This is a time for political leaders, who have stood the test of time. It is the time for those who have made their name by having achievements of their own. It is time for those who are rooted in the community and have withstood the political battles to come out stronger.
My record shows I can work with anyone in the best interests of Northern Ireland but make no mistake Martin McGuinness and I have very different visions of the future of this country.
I want to work with our national government to bring about a better future, not against it. I want to make sure that we remember the past, not rewrite it. And I want to make sure that we have a fair and balanced peace process, not one where some are more equal than others.
It is a choice between his vision of taking this Province out of the United Kingdom and my vision to strengthen the Union.
Voting DUP to make sure Arlene Foster remains First Minister rather than her being deputy First Minister to Martin McGuinness is a cheap emotional shorthand for the DUP asking for enough votes to continue to have more MLAs than Sinn Féin so the DUP get to pick up more ministries than Sinn Féin when d’Hondt is run. It’s a way of saying “don’t vote for the UUP, TUV or UKIP” without having to name your rivals.
The order of the figure heads at the top of the Executive doesn’t matter. It might be a nuisance to have to swap over to the office at the other side of the hallway. It might be annoying no longer be able to slip into the Executive room via a side door in your office [if I remember the geography of Stormont Castle correctly]. It might mean being introduced and shaking hands second after the First Minister, but in terms of power and control, First Minister and deputy First Minister are equal posts. One can barely sneeze without the other agreeing in advance to sneeze immediately after.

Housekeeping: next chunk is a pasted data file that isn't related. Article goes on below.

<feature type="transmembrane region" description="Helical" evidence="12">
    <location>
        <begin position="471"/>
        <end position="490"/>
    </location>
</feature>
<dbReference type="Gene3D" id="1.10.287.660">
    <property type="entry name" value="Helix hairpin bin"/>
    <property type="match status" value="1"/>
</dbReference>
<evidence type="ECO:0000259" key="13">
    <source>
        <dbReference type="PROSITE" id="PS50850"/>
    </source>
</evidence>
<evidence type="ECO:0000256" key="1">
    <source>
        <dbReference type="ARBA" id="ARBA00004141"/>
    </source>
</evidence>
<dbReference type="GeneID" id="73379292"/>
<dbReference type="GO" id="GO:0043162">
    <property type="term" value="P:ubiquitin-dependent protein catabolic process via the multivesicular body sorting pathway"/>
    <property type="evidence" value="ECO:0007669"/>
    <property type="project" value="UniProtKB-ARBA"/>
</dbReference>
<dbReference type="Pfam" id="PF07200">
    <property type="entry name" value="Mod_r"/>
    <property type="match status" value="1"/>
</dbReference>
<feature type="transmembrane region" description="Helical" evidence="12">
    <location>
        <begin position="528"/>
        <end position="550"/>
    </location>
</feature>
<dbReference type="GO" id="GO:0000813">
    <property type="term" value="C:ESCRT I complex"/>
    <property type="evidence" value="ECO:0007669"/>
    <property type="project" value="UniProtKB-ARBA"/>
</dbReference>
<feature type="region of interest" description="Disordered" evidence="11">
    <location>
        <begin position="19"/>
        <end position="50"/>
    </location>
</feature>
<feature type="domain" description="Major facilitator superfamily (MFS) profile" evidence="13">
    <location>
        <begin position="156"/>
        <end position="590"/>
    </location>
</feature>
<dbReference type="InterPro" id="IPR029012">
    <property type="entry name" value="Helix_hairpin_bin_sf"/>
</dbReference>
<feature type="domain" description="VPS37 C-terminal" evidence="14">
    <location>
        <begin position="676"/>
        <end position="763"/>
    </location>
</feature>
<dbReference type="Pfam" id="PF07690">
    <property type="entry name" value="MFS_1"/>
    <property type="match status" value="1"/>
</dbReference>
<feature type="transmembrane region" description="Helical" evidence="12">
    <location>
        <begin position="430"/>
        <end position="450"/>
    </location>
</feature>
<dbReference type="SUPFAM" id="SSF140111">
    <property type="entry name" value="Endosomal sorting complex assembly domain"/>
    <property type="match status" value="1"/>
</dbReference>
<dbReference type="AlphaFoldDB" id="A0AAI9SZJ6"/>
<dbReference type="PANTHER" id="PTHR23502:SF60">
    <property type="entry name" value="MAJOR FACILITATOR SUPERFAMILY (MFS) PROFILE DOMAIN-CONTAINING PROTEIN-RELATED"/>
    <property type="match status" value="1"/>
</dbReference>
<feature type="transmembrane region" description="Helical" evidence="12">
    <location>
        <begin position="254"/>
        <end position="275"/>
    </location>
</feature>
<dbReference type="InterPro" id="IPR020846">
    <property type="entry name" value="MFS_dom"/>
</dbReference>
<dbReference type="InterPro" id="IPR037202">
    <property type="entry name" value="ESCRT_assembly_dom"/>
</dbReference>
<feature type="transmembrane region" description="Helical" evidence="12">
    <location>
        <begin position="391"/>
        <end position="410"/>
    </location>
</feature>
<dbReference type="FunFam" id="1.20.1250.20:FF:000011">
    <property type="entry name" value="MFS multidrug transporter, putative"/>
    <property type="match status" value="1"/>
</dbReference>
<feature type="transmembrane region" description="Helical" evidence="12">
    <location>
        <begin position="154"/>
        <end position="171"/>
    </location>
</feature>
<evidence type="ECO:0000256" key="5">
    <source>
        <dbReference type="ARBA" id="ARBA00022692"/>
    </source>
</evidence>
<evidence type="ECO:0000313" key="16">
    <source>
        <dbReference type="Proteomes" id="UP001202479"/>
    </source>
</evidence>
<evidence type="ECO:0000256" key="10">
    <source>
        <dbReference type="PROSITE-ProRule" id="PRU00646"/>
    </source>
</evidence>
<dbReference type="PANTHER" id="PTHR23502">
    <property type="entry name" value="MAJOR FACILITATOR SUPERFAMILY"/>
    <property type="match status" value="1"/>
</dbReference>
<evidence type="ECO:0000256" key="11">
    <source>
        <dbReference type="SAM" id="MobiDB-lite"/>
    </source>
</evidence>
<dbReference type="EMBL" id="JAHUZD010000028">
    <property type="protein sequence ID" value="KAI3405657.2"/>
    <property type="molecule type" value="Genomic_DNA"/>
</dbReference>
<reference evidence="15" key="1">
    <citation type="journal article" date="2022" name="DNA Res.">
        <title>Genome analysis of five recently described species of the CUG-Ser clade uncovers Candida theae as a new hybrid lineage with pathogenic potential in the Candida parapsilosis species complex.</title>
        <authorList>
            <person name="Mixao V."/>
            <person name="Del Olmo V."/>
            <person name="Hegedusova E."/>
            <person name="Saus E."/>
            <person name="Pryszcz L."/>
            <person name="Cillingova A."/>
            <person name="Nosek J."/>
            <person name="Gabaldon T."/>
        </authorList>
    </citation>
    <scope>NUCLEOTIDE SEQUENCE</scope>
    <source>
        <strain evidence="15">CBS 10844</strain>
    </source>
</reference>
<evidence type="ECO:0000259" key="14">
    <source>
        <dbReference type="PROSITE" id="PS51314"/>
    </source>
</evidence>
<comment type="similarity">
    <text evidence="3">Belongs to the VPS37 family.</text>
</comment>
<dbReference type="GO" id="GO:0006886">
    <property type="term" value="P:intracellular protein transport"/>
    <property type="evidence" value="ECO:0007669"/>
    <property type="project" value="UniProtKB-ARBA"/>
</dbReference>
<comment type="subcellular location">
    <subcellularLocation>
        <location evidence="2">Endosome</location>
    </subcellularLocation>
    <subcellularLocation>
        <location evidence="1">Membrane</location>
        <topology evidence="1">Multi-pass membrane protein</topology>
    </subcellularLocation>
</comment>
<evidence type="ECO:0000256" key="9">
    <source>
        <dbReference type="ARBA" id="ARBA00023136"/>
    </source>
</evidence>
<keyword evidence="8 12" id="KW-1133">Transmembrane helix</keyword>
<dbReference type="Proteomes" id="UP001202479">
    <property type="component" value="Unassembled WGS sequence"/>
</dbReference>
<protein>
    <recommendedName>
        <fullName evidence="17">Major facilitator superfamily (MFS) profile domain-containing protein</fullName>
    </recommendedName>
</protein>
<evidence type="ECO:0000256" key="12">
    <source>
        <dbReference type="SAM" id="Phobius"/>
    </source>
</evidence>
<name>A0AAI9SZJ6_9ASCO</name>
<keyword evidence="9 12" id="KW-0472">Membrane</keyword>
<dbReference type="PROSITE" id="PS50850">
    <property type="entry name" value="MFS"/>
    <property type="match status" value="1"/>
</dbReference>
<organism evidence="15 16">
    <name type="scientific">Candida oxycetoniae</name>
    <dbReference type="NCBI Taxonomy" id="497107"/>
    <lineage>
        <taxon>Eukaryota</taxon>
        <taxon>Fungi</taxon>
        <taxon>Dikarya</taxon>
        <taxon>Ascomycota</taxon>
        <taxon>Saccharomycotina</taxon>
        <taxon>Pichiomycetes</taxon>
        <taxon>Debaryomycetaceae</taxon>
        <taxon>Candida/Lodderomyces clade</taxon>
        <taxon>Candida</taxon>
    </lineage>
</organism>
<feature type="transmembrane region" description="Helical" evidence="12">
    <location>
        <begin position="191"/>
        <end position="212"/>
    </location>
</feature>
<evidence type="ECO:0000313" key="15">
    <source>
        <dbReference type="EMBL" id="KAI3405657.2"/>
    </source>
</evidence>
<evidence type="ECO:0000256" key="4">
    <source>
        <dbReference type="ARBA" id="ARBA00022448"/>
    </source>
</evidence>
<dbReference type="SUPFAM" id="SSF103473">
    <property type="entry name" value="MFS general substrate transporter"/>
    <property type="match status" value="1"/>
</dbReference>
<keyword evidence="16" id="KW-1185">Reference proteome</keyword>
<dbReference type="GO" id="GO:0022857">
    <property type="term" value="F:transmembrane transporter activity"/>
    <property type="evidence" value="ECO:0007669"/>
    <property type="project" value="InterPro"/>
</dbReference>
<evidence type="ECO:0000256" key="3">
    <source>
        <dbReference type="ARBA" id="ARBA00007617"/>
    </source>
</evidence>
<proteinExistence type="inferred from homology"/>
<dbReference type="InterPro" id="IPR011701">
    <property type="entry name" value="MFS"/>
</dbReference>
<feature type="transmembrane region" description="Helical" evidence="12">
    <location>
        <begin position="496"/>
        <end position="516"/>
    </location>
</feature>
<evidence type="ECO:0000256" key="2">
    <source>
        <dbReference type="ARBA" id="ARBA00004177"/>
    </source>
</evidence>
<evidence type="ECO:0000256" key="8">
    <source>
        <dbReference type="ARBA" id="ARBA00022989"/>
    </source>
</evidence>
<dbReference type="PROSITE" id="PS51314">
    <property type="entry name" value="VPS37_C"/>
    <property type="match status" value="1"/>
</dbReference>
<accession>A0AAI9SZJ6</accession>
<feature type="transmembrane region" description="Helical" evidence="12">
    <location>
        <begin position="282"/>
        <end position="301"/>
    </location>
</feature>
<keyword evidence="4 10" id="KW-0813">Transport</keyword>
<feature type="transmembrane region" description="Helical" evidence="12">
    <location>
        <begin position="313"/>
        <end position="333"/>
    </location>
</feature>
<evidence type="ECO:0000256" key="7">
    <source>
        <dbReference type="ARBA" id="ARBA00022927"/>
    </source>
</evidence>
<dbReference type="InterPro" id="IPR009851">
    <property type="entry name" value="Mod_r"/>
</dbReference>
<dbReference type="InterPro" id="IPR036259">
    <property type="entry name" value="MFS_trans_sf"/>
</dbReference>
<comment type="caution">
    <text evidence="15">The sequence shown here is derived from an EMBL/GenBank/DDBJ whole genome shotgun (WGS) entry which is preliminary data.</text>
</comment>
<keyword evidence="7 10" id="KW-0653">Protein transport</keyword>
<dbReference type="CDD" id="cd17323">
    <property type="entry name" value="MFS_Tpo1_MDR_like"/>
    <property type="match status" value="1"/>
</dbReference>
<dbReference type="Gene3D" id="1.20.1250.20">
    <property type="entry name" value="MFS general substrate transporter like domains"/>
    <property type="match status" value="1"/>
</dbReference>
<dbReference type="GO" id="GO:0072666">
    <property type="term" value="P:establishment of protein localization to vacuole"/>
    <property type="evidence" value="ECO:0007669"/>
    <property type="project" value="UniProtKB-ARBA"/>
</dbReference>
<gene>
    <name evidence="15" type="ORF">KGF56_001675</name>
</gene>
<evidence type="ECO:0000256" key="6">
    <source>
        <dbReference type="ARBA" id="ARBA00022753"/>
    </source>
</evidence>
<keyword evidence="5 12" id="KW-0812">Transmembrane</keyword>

While there is a certain amount of symbolism, the difference between First and deputy First Ministers does not need to be debilitating. It’s not humiliating to be deputy First Minister. It’s just a function of the level of electoral success. You get the office the voters feel you deserve.
If you’re not comfortable with Martin McGuinness being First Minister, you’re probably not comfortable with him being deputy First Minister either.
The DUP could agree to Sinn Féin’s suggestion that the names First and Deputy First are removed and the co-equal nature of the roles could be expressed in the names. But then there wouldn’t be a top dog and a deputy top dog.
What Northern Ireland needs now, more than ever, is strong unionist leadership. We need to move forward to a stronger future and not go back to the past. We must not allow all that has been achieved to be set back. Northern Ireland needs stability, not instability. We need a party with a plan and not half a dozen with competing and conflicting visions for the future.